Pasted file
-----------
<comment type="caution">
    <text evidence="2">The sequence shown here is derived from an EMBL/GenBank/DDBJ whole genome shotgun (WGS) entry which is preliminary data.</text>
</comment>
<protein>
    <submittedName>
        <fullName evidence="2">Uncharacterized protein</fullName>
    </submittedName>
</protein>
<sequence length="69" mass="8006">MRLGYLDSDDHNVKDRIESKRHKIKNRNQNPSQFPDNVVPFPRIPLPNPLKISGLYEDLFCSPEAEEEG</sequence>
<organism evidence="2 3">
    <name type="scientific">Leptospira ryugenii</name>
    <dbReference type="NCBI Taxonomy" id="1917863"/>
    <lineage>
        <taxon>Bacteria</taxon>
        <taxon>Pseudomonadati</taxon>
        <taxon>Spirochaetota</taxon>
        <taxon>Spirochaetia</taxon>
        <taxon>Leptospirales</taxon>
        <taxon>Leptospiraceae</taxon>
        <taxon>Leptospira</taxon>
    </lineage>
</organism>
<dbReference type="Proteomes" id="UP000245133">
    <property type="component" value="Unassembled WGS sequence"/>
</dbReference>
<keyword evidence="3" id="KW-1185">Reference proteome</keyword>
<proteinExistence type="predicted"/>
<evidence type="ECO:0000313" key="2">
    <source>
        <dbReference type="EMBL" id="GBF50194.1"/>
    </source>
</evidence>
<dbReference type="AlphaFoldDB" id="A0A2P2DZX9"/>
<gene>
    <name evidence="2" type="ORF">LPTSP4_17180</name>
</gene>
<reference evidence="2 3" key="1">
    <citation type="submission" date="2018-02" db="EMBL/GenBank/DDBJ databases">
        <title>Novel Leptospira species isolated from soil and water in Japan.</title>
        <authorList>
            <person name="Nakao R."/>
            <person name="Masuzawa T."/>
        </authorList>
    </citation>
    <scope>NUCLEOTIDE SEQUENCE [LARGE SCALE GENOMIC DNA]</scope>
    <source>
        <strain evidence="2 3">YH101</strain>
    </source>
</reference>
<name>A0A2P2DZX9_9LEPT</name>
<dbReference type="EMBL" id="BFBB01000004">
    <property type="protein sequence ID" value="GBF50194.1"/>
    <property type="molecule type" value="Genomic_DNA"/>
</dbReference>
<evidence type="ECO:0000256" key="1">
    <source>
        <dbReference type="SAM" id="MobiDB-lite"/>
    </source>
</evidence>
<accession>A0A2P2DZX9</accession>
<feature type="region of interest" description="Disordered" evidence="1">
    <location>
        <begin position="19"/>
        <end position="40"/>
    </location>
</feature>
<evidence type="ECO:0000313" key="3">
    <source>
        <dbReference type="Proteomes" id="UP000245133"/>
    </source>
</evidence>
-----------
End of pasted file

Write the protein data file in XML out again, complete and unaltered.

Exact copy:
<comment type="caution">
    <text evidence="2">The sequence shown here is derived from an EMBL/GenBank/DDBJ whole genome shotgun (WGS) entry which is preliminary data.</text>
</comment>
<protein>
    <submittedName>
        <fullName evidence="2">Uncharacterized protein</fullName>
    </submittedName>
</protein>
<sequence length="69" mass="8006">MRLGYLDSDDHNVKDRIESKRHKIKNRNQNPSQFPDNVVPFPRIPLPNPLKISGLYEDLFCSPEAEEEG</sequence>
<organism evidence="2 3">
    <name type="scientific">Leptospira ryugenii</name>
    <dbReference type="NCBI Taxonomy" id="1917863"/>
    <lineage>
        <taxon>Bacteria</taxon>
        <taxon>Pseudomonadati</taxon>
        <taxon>Spirochaetota</taxon>
        <taxon>Spirochaetia</taxon>
        <taxon>Leptospirales</taxon>
        <taxon>Leptospiraceae</taxon>
        <taxon>Leptospira</taxon>
    </lineage>
</organism>
<dbReference type="Proteomes" id="UP000245133">
    <property type="component" value="Unassembled WGS sequence"/>
</dbReference>
<keyword evidence="3" id="KW-1185">Reference proteome</keyword>
<proteinExistence type="predicted"/>
<evidence type="ECO:0000313" key="2">
    <source>
        <dbReference type="EMBL" id="GBF50194.1"/>
    </source>
</evidence>
<dbReference type="AlphaFoldDB" id="A0A2P2DZX9"/>
<gene>
    <name evidence="2" type="ORF">LPTSP4_17180</name>
</gene>
<reference evidence="2 3" key="1">
    <citation type="submission" date="2018-02" db="EMBL/GenBank/DDBJ databases">
        <title>Novel Leptospira species isolated from soil and water in Japan.</title>
        <authorList>
            <person name="Nakao R."/>
            <person name="Masuzawa T."/>
        </authorList>
    </citation>
    <scope>NUCLEOTIDE SEQUENCE [LARGE SCALE GENOMIC DNA]</scope>
    <source>
        <strain evidence="2 3">YH101</strain>
    </source>
</reference>
<name>A0A2P2DZX9_9LEPT</name>
<dbReference type="EMBL" id="BFBB01000004">
    <property type="protein sequence ID" value="GBF50194.1"/>
    <property type="molecule type" value="Genomic_DNA"/>
</dbReference>
<evidence type="ECO:0000256" key="1">
    <source>
        <dbReference type="SAM" id="MobiDB-lite"/>
    </source>
</evidence>
<accession>A0A2P2DZX9</accession>
<feature type="region of interest" description="Disordered" evidence="1">
    <location>
        <begin position="19"/>
        <end position="40"/>
    </location>
</feature>
<evidence type="ECO:0000313" key="3">
    <source>
        <dbReference type="Proteomes" id="UP000245133"/>
    </source>
</evidence>